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Winding Up Petitions

Our team of insolvency lawyers is experienced in both the presentation and defence of winding up petitions. Most winding up petitions are presented by HMRC and we have considerable experience in dealing with such matters. Whatever your situation our team is here to assist you and provide a no obligation initial consultation to guide you.

Winding Up Petition Lawyers

A winding up petition is a document issued by the court against a limited company or a limited liability partnership.

It is usually issued by a creditor against a company where the creditor is owed in excess of £750.

By issuing a winding up petition, the creditor is effectively claiming that the petitioned company cannot pay its debts and that it should be liquidated with any recovered proceeds being distributed to all the creditors of the company.

Our expert team can advise you in relation to winding up petitions as well as wider insolvency issues.

We are happy to provide an initial no obligation consultation at our offices in London, Birmingham or Manchester or via video conferencing facilities to explore the issues in your case and to provide an assessment of how we can assist you.

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What are the steps before a Winding Up Petition is issued?

The most common preliminary steps taken before a winding up petition is issued are:

  • Letter Before Action

A formal letter from the creditor to the debtor demanding the payment of the debt and setting out the consequences for the debtor in failing to make such payment.

A formal demand, set out in a prescribed form, for the repayment of an undisputed debt.

In our experience, a Letter Before Action or a Statutory Demand will on many occasions have the desired effect of ensuring that the debt is paid.

If the debtor fails to provide a satisfactory reply to either of the above within the time limit prescribed in each document, the creditor has the option of proceeding to issue a winding up petition.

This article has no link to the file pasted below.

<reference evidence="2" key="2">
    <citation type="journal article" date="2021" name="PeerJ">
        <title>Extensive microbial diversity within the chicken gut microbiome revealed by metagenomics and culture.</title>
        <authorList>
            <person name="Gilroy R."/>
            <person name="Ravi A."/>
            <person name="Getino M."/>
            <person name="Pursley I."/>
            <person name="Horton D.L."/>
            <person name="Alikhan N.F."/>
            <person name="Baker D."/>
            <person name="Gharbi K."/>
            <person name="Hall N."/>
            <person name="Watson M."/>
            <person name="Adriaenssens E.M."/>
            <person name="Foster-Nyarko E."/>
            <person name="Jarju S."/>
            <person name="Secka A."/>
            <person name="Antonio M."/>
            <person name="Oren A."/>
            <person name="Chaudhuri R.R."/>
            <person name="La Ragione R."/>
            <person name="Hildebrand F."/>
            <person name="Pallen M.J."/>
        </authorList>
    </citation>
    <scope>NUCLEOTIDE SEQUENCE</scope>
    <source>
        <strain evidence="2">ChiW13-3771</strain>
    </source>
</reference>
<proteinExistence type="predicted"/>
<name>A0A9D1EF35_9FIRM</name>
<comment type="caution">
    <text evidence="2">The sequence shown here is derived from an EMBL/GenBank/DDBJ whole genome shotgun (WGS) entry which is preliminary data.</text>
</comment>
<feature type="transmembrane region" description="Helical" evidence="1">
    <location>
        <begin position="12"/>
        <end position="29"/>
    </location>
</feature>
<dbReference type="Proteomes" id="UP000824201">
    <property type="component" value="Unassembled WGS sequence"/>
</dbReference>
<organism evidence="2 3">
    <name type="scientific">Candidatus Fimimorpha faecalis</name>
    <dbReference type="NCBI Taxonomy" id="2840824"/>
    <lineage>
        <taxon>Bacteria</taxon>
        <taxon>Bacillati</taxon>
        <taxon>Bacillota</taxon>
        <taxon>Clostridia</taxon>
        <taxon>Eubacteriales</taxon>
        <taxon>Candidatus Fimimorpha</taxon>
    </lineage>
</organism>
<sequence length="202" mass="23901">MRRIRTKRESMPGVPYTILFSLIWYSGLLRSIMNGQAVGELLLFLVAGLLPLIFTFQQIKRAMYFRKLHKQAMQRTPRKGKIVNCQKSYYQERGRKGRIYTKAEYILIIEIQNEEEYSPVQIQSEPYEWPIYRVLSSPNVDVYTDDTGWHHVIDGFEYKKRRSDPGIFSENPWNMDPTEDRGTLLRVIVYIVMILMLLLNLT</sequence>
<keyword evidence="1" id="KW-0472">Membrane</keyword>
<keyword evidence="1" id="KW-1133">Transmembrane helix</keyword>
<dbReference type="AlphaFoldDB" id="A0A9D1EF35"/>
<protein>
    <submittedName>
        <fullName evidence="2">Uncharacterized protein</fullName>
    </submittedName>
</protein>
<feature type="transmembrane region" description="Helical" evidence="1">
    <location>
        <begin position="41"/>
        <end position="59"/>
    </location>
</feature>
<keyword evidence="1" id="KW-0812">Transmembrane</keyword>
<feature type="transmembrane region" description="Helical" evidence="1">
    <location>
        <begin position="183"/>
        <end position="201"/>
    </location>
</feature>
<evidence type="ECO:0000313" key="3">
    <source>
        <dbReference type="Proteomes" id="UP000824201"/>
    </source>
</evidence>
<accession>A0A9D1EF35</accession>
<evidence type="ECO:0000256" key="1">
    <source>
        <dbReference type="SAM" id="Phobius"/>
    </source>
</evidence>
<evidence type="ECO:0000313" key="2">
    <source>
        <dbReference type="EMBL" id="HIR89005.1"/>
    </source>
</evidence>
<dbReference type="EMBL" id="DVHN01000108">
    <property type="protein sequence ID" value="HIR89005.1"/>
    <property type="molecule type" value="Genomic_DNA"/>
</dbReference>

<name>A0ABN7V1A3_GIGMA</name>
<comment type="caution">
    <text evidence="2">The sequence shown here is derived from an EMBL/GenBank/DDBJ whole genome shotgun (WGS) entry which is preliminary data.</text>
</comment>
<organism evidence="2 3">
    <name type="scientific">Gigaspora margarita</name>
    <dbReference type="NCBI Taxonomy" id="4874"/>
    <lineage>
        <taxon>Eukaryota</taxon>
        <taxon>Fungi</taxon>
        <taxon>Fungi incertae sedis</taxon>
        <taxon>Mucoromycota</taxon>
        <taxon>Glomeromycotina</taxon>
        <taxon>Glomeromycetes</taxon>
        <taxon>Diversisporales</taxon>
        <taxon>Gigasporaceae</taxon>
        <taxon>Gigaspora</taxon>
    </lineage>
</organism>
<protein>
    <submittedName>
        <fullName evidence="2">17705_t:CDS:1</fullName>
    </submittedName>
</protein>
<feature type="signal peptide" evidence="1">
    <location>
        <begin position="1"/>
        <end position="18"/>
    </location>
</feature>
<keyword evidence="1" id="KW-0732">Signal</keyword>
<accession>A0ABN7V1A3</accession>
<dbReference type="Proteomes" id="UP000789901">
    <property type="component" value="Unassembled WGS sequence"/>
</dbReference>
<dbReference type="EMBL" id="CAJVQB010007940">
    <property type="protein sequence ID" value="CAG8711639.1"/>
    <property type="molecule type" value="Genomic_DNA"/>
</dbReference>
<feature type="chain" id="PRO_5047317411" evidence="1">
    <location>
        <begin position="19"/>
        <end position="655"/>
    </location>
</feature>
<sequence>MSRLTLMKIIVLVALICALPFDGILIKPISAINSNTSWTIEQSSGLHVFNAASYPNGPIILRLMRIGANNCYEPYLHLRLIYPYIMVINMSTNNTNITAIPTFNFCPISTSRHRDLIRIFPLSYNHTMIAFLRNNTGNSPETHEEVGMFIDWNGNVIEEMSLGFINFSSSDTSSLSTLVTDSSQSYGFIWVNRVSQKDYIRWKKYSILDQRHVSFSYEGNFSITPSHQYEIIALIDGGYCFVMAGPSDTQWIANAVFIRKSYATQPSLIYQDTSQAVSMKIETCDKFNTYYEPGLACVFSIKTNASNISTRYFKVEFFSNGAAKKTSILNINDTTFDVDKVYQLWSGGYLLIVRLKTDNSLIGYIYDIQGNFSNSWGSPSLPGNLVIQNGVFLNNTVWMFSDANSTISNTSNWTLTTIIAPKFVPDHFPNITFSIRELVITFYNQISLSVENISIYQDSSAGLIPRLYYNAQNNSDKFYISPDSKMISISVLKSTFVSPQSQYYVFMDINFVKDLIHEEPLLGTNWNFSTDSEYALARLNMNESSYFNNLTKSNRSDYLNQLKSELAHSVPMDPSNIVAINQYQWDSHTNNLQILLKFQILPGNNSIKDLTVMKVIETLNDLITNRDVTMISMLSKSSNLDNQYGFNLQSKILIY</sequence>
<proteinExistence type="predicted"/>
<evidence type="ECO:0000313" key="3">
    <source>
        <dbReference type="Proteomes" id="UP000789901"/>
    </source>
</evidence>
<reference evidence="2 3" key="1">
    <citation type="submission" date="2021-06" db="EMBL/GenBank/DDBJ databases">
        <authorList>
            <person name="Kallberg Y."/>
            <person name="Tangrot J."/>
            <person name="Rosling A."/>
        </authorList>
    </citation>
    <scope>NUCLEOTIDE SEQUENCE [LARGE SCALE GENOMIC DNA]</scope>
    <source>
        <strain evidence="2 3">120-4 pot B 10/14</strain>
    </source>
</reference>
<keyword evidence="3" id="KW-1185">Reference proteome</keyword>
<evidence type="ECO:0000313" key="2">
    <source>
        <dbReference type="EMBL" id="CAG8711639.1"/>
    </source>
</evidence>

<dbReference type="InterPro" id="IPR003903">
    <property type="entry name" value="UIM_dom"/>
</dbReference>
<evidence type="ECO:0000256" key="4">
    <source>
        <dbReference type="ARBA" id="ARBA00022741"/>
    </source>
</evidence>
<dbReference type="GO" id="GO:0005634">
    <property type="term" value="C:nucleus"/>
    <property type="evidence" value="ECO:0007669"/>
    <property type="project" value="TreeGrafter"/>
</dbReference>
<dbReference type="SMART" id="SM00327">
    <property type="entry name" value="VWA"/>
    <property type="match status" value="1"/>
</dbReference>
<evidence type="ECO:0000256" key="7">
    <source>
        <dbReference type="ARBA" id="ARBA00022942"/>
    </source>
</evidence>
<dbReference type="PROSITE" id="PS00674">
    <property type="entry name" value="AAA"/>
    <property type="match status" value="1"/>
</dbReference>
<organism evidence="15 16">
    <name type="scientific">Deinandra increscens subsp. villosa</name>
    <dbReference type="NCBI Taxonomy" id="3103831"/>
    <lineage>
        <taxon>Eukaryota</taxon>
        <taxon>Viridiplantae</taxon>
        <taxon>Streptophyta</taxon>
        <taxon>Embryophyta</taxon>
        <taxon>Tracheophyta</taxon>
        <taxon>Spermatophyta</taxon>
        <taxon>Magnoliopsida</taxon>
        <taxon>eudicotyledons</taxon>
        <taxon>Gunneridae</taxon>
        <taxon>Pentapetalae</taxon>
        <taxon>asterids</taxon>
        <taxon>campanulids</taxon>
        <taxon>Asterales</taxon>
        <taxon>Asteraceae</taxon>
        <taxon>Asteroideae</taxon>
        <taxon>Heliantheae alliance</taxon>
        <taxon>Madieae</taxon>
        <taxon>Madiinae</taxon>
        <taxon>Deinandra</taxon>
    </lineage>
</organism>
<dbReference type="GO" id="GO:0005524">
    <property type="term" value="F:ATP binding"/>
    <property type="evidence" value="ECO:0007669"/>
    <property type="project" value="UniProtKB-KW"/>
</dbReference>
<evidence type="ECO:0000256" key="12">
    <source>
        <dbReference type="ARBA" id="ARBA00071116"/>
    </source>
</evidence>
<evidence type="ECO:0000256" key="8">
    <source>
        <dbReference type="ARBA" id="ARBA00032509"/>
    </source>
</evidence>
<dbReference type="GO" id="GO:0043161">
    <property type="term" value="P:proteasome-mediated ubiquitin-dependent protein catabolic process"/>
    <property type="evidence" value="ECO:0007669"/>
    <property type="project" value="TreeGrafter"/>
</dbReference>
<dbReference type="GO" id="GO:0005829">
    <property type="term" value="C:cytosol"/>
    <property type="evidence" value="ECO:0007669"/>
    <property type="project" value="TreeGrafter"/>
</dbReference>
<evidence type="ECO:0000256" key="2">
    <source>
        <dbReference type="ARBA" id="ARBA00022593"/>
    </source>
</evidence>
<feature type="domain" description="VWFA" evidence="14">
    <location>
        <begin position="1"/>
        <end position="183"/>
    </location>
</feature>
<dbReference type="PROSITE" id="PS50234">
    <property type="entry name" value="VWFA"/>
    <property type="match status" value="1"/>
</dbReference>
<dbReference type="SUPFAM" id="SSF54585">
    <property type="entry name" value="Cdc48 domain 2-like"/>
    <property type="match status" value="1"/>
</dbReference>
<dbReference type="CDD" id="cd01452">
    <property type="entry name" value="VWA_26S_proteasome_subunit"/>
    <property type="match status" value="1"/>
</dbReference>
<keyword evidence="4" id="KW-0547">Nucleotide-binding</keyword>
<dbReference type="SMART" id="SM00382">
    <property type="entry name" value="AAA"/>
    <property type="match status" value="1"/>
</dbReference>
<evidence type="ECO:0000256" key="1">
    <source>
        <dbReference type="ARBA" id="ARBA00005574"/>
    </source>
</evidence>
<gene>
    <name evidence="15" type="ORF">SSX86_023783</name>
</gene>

What is the process for a Winding Up Petition?

In brief, the sequence of events is as follows:


The winding up petition is issued by the court.


The winding up petition is served on the debtor by a process server.


The winding up petition is advertised in the London Gazette.

The petitioner can delay the advertising if meaningful discussions are on-going with the debtor to pay the debt.

Once advertised in the London Gazette, the winding up petition is in the public domain for other potential creditors to see.

The advertisement contains information such as the name and registered address of the company, the details of the petitioner, the date of the court hearing and details of any appointed Solicitor or Insolvency Practitioner.

Negotiation & Discussion

There is usually a significant gap between the advertising in the London Gazette and the court hearing.

During this period the debtor may look to pay the debt after the petition has been advertised. If the debt is paid the original petitioner may seek to withdraw the petition.

As the petition has been advertised, this may alert other creditors who may wish to join or take over the petition.

Court Hearing

The winding up petition is either approved, dismissed, withdrawn or adjourned.

What happens if the winding up petition is approved?

If the winding up petition is approved, the Order is served on the company.

The Official Receiver or another Liquidator (Insolvency Practitioner) will be appointed to realise the business and its assets.